Concrete Crush: Concrete Map Melbourne
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Like us, if you have a crush on concrete, then pick up a copy of Concrete Map Melbourne to see the finest concrete buildings Melbourne has to offer. The map and guide features more than 50 examples of concrete architecture across the city, with original photography by Clinton Weaver and an introduction and building descriptions by Glenn Harper.
Pictured above: Concrete Map Melbourne (Image source: Blue Crow Media)
Glenn hails concrete architecture as the “hero of the metropolis,” cementing Melbourne’s urbanity. The examples span nearly 70 years, from Frederick Romberg’s ocean-liner-inspired Stanhill Apartments completed in 1950 to Wood Marsh Architecture’s impressive Toorak House in 2018.
Pictured above: Stanhill Apartments by Frederick Romberg (Photo credit: See Jay)
One early example is Robin Boyd’s Ctesiphon Supermarket and Residences from 1954. Using a monolithic method of concrete construction, the walls and roof are a parabolic concrete arch to serve as one self-supporting structure.
From the 1960s, residential apartments, commercial buildings and civic centres were built using precast or off-form concrete. New education buildings, such as Melbourne Teacher’s College Library and University of Melbourne’s Engineering Block, had expressed structural concrete that reflected the international trend towards Brutalism, while car parking buildings, such as Royal Women’s Hospital car park in Parkville, demonstrated the sculptural qualities of concrete.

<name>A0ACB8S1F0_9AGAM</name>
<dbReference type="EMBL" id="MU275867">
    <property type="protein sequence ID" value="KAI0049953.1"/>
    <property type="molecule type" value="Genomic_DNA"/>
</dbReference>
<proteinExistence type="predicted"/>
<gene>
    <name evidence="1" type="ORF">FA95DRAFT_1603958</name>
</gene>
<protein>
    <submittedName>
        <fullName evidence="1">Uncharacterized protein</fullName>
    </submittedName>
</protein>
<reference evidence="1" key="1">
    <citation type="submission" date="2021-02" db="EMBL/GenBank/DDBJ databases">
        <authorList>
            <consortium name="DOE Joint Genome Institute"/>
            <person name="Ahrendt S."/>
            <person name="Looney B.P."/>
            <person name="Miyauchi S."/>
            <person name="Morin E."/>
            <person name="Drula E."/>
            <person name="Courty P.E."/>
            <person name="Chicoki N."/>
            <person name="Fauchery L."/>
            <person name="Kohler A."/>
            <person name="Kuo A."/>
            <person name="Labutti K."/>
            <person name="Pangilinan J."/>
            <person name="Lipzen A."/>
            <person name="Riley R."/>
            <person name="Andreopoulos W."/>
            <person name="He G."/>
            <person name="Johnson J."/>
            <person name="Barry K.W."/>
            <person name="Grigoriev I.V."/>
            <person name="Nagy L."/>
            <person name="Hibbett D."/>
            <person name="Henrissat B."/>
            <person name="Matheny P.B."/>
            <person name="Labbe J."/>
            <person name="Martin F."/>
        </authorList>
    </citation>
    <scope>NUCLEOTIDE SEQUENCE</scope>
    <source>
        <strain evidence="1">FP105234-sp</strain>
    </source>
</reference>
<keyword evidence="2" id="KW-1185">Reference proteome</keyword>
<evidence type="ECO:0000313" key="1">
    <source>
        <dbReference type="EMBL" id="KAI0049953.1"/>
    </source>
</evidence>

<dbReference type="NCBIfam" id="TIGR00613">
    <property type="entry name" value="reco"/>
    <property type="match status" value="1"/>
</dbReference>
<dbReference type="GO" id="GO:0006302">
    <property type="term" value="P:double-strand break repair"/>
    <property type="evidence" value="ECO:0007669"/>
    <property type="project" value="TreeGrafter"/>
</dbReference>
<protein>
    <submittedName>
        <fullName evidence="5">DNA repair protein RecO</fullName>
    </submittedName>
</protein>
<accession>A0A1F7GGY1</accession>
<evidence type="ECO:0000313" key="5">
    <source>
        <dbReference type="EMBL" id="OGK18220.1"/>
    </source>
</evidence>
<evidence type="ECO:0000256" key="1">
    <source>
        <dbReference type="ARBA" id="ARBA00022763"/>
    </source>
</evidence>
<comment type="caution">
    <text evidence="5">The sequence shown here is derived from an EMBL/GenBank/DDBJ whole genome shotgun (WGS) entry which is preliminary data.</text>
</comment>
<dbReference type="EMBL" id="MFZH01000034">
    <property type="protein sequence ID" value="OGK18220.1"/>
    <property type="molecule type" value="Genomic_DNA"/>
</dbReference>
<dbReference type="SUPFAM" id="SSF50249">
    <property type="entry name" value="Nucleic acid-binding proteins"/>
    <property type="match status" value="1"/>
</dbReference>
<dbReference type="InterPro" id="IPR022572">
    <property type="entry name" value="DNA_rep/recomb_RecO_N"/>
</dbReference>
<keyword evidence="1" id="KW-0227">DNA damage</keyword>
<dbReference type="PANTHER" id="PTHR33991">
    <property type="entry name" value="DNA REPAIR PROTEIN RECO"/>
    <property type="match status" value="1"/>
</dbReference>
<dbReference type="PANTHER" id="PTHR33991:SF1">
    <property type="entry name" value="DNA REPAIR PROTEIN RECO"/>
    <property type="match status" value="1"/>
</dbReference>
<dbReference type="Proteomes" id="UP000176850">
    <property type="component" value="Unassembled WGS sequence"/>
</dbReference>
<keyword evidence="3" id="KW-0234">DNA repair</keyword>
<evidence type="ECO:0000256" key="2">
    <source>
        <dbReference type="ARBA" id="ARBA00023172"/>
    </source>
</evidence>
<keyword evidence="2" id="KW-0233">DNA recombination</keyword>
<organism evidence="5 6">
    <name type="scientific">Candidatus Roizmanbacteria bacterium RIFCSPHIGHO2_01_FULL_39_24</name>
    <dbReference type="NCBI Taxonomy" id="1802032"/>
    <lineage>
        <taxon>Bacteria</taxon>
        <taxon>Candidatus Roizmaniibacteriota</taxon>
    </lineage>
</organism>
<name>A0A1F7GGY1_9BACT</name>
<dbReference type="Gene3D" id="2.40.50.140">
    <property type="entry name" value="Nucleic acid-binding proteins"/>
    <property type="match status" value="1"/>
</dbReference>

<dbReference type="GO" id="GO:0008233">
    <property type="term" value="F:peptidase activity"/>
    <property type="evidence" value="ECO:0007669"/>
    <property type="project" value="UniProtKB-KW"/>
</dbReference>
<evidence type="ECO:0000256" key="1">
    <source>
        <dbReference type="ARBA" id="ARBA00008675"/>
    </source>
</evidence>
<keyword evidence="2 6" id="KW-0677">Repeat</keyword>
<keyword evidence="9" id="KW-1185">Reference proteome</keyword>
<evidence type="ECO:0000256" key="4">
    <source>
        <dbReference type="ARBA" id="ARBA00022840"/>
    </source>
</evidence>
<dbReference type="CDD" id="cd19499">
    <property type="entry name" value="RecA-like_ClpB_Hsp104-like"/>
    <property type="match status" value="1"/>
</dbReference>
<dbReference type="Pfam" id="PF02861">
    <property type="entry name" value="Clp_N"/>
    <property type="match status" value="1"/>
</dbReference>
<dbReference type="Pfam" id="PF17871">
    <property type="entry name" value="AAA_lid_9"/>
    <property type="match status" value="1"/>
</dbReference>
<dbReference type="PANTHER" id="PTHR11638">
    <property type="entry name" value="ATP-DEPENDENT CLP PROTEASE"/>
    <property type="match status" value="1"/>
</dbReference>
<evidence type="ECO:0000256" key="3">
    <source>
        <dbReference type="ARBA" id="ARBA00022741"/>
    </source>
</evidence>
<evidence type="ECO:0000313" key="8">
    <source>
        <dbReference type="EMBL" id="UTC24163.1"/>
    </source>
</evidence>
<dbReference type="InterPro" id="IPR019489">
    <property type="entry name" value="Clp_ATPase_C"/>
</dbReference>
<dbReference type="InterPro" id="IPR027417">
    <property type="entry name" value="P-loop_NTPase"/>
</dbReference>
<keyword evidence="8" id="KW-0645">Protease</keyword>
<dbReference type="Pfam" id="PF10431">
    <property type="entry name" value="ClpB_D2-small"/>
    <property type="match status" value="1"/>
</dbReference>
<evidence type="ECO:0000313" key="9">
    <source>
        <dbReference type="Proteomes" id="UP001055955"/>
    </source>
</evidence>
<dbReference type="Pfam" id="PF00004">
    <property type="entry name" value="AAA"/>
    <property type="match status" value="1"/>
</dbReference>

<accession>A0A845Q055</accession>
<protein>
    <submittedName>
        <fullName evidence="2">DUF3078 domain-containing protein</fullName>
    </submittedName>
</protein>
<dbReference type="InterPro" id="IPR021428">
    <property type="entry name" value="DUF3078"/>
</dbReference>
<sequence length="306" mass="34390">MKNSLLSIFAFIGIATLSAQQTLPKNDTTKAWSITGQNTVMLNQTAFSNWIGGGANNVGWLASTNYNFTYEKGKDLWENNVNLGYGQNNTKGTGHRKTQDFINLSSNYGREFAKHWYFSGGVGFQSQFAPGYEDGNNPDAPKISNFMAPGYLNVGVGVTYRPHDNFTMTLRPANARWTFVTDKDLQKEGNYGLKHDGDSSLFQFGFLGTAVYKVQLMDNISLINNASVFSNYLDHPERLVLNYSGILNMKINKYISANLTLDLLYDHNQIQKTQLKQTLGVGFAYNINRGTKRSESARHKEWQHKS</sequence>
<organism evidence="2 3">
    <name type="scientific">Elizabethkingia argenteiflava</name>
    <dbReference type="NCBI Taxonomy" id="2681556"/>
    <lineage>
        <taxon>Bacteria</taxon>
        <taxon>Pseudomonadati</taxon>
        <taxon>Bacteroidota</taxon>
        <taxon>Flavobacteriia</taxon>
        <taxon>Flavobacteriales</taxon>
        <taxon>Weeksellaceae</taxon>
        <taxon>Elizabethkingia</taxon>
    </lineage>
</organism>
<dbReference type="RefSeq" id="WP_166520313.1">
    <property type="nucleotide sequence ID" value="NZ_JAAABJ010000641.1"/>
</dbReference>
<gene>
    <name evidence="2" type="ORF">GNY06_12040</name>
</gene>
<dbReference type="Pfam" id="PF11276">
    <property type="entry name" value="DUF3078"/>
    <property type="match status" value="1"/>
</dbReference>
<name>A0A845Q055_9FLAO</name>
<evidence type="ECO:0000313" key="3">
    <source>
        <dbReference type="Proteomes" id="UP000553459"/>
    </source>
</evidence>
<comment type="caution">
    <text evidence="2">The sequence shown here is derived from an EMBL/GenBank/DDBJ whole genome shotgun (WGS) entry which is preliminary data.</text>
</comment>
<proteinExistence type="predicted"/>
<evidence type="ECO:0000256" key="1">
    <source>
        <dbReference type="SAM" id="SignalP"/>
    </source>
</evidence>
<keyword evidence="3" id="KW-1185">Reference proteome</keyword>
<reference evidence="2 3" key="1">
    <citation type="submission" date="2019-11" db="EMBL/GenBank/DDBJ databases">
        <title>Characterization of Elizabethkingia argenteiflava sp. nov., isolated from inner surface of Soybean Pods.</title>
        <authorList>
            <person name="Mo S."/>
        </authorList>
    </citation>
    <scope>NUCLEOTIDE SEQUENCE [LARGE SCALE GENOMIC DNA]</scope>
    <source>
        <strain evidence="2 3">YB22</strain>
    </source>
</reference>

Pictured above: Light House by Wood Marsh (Image source: Wood Marsh Architecture)
The University of Melbourne South Lawn car park is one of our favourites. Constructed in the early 1970s, the underground car park uses an innovative structural system designed by engineer Jan van der Molen. It comprises parabolic concrete shells supported by short columns, which encase pipes to drain the South Lawn. While the reinforced concrete dishes allow large trees to be planted on the roof of the car park, inside has a dark and shadowy atmosphere due to the gothic-like arches.
Pictured above: The University of Melbourne South Lawn car park by Jan van der Molen (Photo credit: Clinton Weaver)
The team at Remodern loves Brutalist architecture for its absolute honesty and solid permanency. There is no ambiguity about a Brutalist building, as its form is dictated by function, and its strong character and aesthetic extends beyond superficial beauty. These are also qualities we appreciate in all forms of design: where the design intent, materials and elements are clearly defined.
Pictured above left to right: The Royal Women's Hospital car park (Photo credit: Clinton Weaver) and 'Brutalist Architecture' (Image source: ArchDaily)
To discover more of Melbourne and its concrete architecture, pick up a copy of Concrete Map Melbourne, published by Blue Crow Media.
Concrete Map Melbourne - Photo credit: Blue Crow Media
Stanhill Apartments - Photo credit: See Jay
Toorak House - Image source: Wood Marsh Architecture
The University of Melbourne South Lawn car park - Photo credit: Clinton Weaver
The Royal Women's Hospital car park: Photo credit: Clinton Weaver
'Brutalist Architecture' - Image source: Arch Daily